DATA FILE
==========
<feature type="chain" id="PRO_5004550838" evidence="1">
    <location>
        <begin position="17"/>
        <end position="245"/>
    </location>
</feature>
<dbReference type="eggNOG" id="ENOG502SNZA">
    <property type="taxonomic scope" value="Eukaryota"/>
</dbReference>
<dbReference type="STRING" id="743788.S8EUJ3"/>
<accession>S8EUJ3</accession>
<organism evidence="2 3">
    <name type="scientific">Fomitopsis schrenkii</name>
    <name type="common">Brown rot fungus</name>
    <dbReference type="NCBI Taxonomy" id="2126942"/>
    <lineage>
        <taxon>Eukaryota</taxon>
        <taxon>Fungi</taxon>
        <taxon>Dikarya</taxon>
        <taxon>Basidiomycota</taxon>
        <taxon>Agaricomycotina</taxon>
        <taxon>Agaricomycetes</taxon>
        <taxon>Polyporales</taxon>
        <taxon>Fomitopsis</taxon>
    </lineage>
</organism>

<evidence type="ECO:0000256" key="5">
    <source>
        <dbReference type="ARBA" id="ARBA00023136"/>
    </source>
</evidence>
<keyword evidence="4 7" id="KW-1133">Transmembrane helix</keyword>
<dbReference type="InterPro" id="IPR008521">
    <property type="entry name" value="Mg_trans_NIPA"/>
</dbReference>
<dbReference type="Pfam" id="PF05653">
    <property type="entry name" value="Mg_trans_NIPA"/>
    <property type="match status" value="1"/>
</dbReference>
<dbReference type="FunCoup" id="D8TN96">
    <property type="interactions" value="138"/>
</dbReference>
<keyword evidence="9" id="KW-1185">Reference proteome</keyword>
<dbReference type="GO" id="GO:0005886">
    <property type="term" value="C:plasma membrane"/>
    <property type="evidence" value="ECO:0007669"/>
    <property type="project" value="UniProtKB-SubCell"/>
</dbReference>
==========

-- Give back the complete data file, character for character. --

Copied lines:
<feature type="chain" id="PRO_5004550838" evidence="1">
    <location>
        <begin position="17"/>
        <end position="245"/>
    </location>
</feature>
<dbReference type="eggNOG" id="ENOG502SNZA">
    <property type="taxonomic scope" value="Eukaryota"/>
</dbReference>
<dbReference type="STRING" id="743788.S8EUJ3"/>
<accession>S8EUJ3</accession>
<organism evidence="2 3">
    <name type="scientific">Fomitopsis schrenkii</name>
    <name type="common">Brown rot fungus</name>
    <dbReference type="NCBI Taxonomy" id="2126942"/>
    <lineage>
        <taxon>Eukaryota</taxon>
        <taxon>Fungi</taxon>
        <taxon>Dikarya</taxon>
        <taxon>Basidiomycota</taxon>
        <taxon>Agaricomycotina</taxon>
        <taxon>Agaricomycetes</taxon>
        <taxon>Polyporales</taxon>
        <taxon>Fomitopsis</taxon>
    </lineage>
</organism>

<evidence type="ECO:0000256" key="5">
    <source>
        <dbReference type="ARBA" id="ARBA00023136"/>
    </source>
</evidence>
<keyword evidence="4 7" id="KW-1133">Transmembrane helix</keyword>
<dbReference type="InterPro" id="IPR008521">
    <property type="entry name" value="Mg_trans_NIPA"/>
</dbReference>
<dbReference type="Pfam" id="PF05653">
    <property type="entry name" value="Mg_trans_NIPA"/>
    <property type="match status" value="1"/>
</dbReference>
<dbReference type="FunCoup" id="D8TN96">
    <property type="interactions" value="138"/>
</dbReference>
<keyword evidence="9" id="KW-1185">Reference proteome</keyword>
<dbReference type="GO" id="GO:0005886">
    <property type="term" value="C:plasma membrane"/>
    <property type="evidence" value="ECO:0007669"/>
    <property type="project" value="UniProtKB-SubCell"/>
</dbReference>